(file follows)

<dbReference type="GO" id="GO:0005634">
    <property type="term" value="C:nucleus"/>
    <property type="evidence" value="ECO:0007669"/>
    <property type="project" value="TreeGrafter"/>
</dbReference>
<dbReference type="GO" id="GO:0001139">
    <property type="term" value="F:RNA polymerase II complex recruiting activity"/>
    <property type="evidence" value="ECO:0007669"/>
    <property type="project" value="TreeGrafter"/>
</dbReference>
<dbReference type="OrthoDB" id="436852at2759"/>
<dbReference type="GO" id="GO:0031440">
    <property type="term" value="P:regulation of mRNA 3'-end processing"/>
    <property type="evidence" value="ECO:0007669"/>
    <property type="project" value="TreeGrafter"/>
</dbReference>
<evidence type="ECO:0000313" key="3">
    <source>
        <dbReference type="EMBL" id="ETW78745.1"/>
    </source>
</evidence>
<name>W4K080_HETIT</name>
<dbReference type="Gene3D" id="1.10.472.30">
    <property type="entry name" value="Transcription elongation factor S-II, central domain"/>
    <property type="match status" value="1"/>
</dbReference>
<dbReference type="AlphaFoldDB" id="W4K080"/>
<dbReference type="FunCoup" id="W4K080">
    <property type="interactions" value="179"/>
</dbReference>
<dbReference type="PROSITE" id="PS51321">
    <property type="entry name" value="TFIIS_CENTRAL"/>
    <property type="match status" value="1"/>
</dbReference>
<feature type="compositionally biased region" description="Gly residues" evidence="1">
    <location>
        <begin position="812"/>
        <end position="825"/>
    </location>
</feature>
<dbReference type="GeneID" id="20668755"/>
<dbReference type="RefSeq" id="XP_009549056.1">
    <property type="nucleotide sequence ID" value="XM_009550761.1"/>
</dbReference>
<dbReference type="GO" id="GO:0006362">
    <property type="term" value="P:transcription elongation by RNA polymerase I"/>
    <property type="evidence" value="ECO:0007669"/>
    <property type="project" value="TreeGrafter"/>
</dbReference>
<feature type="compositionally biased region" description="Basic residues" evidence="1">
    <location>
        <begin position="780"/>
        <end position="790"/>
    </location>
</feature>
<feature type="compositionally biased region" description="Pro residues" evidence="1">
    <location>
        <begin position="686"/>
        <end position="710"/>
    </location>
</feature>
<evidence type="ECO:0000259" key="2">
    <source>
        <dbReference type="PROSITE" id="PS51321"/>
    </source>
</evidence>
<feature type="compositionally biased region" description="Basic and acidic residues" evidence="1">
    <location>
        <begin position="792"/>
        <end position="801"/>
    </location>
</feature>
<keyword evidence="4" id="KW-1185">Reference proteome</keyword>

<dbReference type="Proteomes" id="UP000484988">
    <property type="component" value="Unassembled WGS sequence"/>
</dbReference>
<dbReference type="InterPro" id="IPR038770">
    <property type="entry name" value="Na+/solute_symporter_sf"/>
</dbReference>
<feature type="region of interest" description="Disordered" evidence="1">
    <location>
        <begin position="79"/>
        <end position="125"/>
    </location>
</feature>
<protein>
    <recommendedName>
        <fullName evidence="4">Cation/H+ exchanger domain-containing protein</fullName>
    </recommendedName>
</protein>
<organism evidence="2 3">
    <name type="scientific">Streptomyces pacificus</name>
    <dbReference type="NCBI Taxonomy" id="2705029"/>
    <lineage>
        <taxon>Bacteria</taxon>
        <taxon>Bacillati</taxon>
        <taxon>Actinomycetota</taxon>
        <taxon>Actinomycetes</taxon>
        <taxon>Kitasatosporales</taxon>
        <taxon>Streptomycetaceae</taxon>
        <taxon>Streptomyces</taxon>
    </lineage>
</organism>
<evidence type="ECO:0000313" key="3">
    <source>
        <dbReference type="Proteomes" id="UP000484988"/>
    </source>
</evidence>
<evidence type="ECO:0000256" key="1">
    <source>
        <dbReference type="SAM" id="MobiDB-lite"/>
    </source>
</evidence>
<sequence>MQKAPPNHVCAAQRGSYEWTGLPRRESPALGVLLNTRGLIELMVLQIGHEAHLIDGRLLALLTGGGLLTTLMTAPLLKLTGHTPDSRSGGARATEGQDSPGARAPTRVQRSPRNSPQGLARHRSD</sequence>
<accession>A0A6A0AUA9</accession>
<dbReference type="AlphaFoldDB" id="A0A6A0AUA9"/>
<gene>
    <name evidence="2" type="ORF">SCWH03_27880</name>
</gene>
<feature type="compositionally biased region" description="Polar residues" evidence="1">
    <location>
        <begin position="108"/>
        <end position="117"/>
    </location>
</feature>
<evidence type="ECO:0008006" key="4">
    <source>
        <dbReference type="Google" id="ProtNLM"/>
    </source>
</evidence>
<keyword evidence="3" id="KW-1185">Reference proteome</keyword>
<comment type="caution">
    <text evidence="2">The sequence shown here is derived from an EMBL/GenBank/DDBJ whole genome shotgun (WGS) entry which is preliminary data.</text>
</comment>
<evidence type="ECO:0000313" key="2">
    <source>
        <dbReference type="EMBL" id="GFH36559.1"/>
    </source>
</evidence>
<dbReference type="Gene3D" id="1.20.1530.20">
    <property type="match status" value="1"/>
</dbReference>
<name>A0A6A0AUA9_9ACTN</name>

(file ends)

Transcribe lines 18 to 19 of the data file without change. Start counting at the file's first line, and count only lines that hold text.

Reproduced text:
    <source>
        <dbReference type="EMBL" id="ETW78745.1"/>